Jacob Dolson Cox, an American lawyer and soldier, born in Montreal, Canada, Oct. 27, 1828. His parents, who had been temporarily in Canada, were residents of New York city, where he studied law for a while. He then went to Ohio, studied at Oberlin college, and was admitted to the bar in 1852. In 1859 he was elected state senator. In April, 1861, he was made brigadier general of the state militia in Ohio, and placed in command of a camp of instruction. In May he was appointed brigadier general of U. S. volunteers, and commanded in the valley of the Kanawha, from which he drove out the confederates under Gen. Henry A. Wise. In August, 1862, he was assigned to the army of Virginia, under Gen. Pope. After the death of Gen. Reno he commanded the 9th army corps at the battles of South Mountain and Antietam (Sept. 14-17, 1862), and in April, 1863, was assigned to the command of the district of Ohio. He served during the Atlanta campaign of 1864, and was made major general of volunteers in December of that year.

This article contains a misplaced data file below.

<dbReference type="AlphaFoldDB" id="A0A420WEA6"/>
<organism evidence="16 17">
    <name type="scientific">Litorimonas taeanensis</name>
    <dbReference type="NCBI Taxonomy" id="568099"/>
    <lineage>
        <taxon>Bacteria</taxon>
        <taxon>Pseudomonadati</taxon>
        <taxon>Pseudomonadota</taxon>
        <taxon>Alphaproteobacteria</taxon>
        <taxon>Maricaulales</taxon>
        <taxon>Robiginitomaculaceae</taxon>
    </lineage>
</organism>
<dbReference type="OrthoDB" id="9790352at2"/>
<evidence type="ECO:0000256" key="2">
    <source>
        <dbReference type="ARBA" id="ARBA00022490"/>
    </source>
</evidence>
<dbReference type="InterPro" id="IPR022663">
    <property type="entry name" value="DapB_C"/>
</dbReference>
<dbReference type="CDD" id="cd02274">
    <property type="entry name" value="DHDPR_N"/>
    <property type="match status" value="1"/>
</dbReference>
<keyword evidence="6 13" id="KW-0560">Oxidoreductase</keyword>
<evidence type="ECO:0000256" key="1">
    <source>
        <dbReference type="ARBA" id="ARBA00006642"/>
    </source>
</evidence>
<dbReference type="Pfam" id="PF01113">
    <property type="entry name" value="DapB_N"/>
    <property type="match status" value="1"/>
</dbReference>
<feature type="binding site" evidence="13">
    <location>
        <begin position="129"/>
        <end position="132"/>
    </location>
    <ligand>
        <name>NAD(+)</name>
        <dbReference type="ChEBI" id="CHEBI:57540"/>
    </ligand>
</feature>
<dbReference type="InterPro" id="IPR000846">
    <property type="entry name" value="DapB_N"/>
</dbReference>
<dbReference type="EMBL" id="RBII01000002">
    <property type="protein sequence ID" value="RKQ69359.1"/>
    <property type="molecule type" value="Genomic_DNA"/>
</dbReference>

In March, 1865, he fought the battle of Kingston, N". C, and then united his force with that of Gen. Sherman. In 1866 he was elected governor of Ohio. In 1869 he was appointed secretary of the interior by President Grant, but resigned in November, 1870, on account of disagreement with some measures of the administration.